Kenneth Young (Media Molecule), Chance Thomas (HUGEsound.com), Scott Selfon (Microsoft), Brian Schmidt (Brian Schmidt Studios), and Tommy Tallarico (Game Audio Network Guild founder) chat with Gamasutra about the current state of game audio and how they want to push the envelope going forward. They also discuss some of their favorite moments from last years releases and developing for mobile platforms.
What would you say are some of the greatest recent accomplishments in video game audio, focusing on games in the last 12 months that have used audio particularly well?
Kenneth Young: One of the talks with the highest attendance from last year’s audio track was Martin Stig Andersen’s session on the soundscape composition in Limbo. This is significant not only because it’s an indie game (the audio track doesn’t get many submissions from that scene, good or bad, so please shake a leg indie devs!), but also because there were a lot of non-audio people in attendance, which I’d love to encourage.
The real strength of the audio in Limbo is that it consistently reflects and supports every other aspect of the game and contributes towards a player experience which adds up to more than the sum of its parts. That’s something I aspire to in my own work, and it’s a real joy to see such a brilliantly pure example of it. I don’t think the game is for everyone, but you can’t really criticize the audio direction because it’s just so beautifully integrated in to the whole.
Chance Thomas: I’m not one for uber-violent video games, but I couldn’t resist tracking down and listening to the music score from last year’s Dante’s Inferno. The harmonic richness, tonal palettes, rhythmic interest and sheer ingenuity of that score set new standards for dramatic music in games. It’s clearly among our greatest accomplishments in recent memory.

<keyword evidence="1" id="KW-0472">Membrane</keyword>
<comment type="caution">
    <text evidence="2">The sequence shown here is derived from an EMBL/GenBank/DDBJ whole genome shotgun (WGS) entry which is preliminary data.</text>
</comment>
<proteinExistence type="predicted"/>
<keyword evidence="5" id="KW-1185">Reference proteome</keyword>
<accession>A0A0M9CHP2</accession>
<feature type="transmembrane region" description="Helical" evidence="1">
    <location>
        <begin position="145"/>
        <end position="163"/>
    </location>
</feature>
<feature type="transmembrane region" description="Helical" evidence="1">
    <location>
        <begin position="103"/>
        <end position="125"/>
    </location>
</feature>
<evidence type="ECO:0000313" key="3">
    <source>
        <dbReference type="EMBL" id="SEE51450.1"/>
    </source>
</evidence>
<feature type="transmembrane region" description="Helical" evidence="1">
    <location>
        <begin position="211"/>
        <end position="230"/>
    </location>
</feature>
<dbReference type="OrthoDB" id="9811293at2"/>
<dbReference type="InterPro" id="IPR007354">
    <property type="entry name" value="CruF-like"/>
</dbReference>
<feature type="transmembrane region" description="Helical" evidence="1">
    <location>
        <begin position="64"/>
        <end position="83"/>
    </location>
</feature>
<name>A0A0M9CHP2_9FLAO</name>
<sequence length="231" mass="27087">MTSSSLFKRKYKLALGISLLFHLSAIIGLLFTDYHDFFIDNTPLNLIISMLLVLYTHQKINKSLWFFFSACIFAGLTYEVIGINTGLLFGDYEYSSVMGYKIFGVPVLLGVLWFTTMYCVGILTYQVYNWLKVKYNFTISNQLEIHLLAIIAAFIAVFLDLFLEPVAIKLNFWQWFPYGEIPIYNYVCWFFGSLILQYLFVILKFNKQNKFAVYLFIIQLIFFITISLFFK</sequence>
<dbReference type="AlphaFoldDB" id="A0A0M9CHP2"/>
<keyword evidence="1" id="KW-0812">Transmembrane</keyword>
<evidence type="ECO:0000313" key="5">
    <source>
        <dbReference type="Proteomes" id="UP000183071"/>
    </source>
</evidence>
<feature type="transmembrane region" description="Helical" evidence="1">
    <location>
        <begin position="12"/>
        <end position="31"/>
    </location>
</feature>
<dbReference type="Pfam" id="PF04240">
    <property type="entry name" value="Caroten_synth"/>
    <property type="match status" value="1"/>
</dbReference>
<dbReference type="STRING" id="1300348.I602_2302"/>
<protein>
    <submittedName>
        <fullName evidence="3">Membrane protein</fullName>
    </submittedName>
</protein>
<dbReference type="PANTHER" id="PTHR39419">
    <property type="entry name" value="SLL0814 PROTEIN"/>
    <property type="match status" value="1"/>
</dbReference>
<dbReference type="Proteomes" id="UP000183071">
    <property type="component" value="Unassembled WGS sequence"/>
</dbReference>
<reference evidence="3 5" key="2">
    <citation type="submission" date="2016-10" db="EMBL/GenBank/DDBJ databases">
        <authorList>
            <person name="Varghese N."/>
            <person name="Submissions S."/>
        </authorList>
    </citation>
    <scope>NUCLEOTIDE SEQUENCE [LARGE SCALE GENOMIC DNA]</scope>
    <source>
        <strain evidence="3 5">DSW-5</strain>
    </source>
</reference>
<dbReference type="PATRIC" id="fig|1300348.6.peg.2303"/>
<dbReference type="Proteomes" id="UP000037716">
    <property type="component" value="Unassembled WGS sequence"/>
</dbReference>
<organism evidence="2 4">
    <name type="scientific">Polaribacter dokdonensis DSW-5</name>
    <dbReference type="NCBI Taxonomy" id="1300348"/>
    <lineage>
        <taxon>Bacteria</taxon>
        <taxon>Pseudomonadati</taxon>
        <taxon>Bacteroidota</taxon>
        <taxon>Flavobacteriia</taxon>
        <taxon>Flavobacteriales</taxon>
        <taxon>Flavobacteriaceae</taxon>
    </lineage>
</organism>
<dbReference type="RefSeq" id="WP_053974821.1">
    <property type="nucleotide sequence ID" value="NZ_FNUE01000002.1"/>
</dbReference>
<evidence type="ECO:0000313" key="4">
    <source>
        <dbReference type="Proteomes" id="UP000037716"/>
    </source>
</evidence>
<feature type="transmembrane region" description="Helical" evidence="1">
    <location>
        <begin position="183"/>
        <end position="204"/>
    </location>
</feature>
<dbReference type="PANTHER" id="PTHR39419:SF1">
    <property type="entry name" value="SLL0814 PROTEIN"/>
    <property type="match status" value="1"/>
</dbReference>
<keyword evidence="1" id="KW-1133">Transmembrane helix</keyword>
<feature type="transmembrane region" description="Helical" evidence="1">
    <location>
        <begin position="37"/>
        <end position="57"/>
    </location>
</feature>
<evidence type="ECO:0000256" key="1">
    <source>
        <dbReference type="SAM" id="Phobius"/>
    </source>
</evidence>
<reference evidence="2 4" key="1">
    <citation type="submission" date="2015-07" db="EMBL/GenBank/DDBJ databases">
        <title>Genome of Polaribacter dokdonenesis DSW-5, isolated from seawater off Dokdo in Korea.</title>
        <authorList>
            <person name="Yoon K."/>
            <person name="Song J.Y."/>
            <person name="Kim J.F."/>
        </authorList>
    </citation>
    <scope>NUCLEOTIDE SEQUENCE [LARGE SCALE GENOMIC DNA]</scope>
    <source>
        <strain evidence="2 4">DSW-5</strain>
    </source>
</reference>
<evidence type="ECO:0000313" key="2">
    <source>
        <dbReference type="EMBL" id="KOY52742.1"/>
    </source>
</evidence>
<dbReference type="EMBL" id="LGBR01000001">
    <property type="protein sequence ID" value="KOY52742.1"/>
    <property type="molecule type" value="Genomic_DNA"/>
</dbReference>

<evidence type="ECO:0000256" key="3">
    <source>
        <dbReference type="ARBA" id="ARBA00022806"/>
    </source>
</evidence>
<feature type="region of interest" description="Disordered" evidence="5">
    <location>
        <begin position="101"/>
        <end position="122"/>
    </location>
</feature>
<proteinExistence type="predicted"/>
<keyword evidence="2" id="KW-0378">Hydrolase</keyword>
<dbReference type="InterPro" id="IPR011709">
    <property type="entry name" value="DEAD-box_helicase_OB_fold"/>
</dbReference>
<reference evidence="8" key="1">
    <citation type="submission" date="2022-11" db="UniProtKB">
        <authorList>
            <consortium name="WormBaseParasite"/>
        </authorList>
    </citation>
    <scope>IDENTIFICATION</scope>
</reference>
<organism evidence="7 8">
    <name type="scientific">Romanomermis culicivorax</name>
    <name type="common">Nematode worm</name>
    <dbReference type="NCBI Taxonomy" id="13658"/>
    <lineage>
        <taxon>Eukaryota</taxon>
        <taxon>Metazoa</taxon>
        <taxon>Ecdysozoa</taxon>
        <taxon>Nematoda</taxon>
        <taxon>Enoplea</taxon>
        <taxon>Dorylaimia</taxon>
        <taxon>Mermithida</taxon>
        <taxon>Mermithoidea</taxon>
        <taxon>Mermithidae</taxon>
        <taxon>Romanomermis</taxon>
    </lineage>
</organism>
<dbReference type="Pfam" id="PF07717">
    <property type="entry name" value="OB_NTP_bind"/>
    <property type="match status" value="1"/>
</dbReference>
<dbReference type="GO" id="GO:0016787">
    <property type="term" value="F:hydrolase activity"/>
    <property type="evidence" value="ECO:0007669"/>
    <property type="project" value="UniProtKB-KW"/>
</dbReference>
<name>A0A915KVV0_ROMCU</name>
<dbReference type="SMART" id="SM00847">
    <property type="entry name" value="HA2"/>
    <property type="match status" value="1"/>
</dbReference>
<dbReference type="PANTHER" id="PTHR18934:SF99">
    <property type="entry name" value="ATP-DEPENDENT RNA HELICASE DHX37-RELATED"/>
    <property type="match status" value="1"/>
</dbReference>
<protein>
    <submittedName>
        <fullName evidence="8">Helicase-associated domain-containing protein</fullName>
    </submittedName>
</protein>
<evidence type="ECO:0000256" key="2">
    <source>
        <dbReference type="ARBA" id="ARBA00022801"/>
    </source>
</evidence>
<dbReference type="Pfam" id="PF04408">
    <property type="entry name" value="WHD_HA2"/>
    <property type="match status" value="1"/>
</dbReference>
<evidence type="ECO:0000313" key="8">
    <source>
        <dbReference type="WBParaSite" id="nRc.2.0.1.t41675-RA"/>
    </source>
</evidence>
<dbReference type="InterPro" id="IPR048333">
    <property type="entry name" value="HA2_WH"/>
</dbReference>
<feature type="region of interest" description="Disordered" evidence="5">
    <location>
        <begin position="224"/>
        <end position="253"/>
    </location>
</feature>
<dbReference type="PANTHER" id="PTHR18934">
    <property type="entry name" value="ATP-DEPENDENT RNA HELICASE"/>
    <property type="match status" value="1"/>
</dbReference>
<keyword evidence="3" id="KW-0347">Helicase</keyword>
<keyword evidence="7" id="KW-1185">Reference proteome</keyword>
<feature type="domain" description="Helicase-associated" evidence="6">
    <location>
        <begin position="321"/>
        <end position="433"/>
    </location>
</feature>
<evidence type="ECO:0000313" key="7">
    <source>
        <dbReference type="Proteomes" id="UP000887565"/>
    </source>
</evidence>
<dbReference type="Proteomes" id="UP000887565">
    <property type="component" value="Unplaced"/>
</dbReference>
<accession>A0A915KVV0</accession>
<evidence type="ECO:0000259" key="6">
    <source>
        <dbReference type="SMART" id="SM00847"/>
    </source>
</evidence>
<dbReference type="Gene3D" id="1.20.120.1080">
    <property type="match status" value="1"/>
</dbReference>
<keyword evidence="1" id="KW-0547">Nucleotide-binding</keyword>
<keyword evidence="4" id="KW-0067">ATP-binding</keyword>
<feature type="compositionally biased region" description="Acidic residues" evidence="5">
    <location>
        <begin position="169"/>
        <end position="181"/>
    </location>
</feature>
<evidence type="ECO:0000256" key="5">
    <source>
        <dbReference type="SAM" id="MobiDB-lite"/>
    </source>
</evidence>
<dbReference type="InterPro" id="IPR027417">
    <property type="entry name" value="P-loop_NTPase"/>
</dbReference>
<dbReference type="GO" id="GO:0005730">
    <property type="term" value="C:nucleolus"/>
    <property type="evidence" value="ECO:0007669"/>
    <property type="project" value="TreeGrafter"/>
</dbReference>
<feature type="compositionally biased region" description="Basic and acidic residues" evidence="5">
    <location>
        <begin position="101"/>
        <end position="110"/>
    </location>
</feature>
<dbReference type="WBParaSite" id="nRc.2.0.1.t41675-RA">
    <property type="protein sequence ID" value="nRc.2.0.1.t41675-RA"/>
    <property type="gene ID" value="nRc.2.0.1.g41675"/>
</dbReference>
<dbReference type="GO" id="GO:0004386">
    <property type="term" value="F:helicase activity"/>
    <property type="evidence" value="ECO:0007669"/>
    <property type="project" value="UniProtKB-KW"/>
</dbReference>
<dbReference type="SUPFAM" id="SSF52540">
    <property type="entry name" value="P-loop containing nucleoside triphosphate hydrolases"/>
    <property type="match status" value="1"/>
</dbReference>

Scott Selfon: As Kenny mentioned, I continue to be impressed with the boldness and uniqueness of indie titles and their ideas of how to make sound a key gameplay component. We see great and ever-increasing sophistication of the epic scores for AAA titles, but I love to see games push into new musical and sonic territories.
In addition to Limbo, Papa Sangre was a great mobile title that told its story nearly exclusively through sound. And the Independent Games Festival saw numerous unique and innovative uses of audio; that continues to be one of my favorite areas to visit at the Game Developer Conference.
Tommy Tallarico: The interactive audio experience in Red Dead Redemption has got to be one of my favorites. Rockstar seems to always take the time, make the resources available and spend the money to ensure the highest possible audio outcome. L.A. Noire is another great example. But the interactive music, sound design, voice-over acting and overall audio integration and mix was absolutely phenomenal in Red Dead.
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